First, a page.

In several previous posts, the Madison Cabinet has noted the growth in DEI efforts at James Madison University and it's impact from a budgetary and bureaucratic perspective. The WSJ editorial posted below rightfully highlights these high profile and inflammatory public events, but also references the equally troubling and pervasive hiring processes on college campuses.
Two weeks ago, Madison Cabinet detailed in this post, the new DEI centric protocols now embedded within faculty hiring practices, which enforce and ideological litmus test and how a new "Associate Provost for Inclusive Strategies and Equity Initiatives" has a chokehold on the process. We further learned upon review of the non-public Rankin Campus Climate Report that faculty and staff believe that these DEI practices are "unjust, "unethical, "possibly illegal," and students want "politics out of my education." Finally, as noted by the Virginia Association of Scholars report, JMU has somewhere between 33 and 65 DEI administrators on campus. These individuals in the faculty, as shown on this website "DEI Leaders," are in every college or school on campus. More faculty are listed here. DEI is not only for current students, but the DEI bureaucracy has infiltrated the admissions department and prospective student recruitment as well. Interestingly, the Office of Research Integrity also has significant amounts of resources on their website for DEI, including links to "BLM in Research," an advocacy organization, Equality Virginia, "Race Forward" and "BLM in Research Considerations."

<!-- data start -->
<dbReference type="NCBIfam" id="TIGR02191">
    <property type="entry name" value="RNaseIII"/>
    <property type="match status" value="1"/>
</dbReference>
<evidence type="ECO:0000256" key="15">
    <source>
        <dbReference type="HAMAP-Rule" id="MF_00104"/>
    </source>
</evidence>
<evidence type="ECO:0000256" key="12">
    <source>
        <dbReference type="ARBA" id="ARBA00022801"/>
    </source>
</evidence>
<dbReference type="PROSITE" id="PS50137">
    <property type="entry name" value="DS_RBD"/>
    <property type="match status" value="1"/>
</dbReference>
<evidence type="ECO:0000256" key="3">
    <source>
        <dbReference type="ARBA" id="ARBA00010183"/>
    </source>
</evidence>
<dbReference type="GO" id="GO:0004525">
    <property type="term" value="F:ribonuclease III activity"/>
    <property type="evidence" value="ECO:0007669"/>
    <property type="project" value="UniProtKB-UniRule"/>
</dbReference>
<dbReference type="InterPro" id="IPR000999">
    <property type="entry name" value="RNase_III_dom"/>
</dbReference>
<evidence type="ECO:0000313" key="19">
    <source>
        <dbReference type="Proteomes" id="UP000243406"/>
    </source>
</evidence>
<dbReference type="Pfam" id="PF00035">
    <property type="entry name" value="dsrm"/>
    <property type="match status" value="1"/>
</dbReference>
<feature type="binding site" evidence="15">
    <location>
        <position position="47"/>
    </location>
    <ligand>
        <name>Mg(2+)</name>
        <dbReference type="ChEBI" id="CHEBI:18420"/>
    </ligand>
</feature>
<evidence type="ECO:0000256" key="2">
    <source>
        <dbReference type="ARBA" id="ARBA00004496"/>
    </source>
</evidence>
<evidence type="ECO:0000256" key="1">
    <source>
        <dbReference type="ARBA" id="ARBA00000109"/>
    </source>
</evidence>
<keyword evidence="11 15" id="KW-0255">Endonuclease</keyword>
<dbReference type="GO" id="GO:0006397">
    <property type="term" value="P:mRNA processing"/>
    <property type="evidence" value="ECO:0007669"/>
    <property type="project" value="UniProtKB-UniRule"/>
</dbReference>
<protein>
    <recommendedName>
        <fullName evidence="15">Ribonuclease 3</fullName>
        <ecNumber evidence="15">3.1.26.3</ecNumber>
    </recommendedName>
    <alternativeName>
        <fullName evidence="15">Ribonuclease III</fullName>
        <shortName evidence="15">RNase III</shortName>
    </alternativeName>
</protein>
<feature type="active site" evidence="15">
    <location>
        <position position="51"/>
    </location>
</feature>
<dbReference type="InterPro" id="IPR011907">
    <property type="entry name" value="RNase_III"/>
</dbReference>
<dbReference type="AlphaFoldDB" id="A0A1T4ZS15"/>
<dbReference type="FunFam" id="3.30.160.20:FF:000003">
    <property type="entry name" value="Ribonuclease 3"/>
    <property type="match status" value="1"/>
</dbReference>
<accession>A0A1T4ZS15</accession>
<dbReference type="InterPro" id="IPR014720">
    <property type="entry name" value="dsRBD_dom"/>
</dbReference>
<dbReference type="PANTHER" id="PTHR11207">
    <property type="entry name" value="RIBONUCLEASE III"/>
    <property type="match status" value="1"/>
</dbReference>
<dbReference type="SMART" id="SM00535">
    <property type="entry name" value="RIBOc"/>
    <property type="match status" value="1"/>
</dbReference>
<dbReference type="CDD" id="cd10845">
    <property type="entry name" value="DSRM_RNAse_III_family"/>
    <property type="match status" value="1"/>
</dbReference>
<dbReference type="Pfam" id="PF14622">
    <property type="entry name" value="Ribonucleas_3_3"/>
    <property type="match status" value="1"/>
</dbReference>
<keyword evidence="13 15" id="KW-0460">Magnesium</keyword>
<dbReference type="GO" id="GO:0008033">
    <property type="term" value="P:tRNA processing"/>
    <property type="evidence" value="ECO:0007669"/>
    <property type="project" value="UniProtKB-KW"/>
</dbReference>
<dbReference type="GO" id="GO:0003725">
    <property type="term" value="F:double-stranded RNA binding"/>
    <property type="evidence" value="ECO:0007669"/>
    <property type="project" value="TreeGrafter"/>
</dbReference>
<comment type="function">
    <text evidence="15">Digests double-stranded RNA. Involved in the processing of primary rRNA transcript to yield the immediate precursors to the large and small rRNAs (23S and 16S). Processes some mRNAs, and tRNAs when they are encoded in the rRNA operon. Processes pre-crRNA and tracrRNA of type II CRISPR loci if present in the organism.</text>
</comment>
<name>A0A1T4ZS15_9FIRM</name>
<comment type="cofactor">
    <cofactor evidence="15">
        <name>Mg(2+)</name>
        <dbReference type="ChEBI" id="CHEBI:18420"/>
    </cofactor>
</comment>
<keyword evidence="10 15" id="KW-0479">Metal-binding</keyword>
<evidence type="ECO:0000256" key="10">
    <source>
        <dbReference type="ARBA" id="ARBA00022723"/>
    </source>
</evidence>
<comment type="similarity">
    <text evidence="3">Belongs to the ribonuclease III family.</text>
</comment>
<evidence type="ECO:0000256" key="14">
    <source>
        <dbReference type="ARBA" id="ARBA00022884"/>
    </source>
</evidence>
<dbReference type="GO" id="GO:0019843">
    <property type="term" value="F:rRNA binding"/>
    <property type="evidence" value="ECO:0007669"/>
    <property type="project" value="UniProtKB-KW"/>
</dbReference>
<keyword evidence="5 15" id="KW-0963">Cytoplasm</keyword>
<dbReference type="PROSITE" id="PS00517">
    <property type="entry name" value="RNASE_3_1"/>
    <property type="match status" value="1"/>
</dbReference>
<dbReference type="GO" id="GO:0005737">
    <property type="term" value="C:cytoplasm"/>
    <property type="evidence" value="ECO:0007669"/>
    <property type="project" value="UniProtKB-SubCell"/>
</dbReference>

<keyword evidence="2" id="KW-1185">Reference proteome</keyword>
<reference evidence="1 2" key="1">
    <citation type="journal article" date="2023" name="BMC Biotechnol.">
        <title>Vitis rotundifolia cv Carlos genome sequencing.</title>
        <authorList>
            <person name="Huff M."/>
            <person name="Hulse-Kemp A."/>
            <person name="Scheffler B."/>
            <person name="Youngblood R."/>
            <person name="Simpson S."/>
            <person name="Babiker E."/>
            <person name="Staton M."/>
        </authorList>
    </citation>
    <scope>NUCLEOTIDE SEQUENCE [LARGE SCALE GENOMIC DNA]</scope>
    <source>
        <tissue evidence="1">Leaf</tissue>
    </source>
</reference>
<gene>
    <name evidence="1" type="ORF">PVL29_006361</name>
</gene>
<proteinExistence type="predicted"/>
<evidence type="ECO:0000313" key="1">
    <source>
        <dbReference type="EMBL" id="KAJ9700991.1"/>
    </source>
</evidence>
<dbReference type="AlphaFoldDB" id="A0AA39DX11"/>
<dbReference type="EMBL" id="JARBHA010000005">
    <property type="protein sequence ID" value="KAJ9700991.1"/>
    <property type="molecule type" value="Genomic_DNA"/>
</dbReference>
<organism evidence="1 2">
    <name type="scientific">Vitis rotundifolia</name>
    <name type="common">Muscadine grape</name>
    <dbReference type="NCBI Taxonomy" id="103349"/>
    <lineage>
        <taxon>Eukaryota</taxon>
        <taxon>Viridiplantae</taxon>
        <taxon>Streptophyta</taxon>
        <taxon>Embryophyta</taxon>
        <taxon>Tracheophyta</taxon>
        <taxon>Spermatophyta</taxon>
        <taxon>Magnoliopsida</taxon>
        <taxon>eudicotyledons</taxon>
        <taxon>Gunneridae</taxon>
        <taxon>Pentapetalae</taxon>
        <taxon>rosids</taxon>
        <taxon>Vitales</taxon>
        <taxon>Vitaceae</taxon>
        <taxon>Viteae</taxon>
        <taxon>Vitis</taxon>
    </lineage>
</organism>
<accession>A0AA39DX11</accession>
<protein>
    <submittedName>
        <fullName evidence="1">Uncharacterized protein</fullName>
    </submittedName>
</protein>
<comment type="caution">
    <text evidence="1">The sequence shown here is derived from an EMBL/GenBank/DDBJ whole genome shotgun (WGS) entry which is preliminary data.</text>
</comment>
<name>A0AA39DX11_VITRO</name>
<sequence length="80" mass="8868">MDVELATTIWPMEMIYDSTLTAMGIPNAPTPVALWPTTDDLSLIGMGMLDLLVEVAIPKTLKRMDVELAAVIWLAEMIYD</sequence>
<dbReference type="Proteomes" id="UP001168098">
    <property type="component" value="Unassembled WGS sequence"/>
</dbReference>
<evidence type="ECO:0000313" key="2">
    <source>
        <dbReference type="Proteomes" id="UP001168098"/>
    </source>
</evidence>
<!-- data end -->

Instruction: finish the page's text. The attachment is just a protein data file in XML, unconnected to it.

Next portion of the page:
We hope the horrible actions by the DEI Dean and students at Stanford never happen at James Madison University. While we are unaware of any such incidents, there have been several in recent memory that come close to stifling free speech on campus. In 2020, a history professor, Mary Gayne (who is still employed by JMU) tweeted from her personal account that "The Republican Party can die for all I care. They've demonstrated lack of loyalty to democracy and the US Constitution. F**k 'em all." As former Speaker Kirk Cox ('79) stated, "This kind of language is meant to do one thing: intimidate, shame, and silence conservatives and it has no place on our college campuses or anywhere else in a representative democracy." More widespread, was the fury over the orientation training that was presented to orientation leaders stating that "white, Christian males" are 'oppressors.'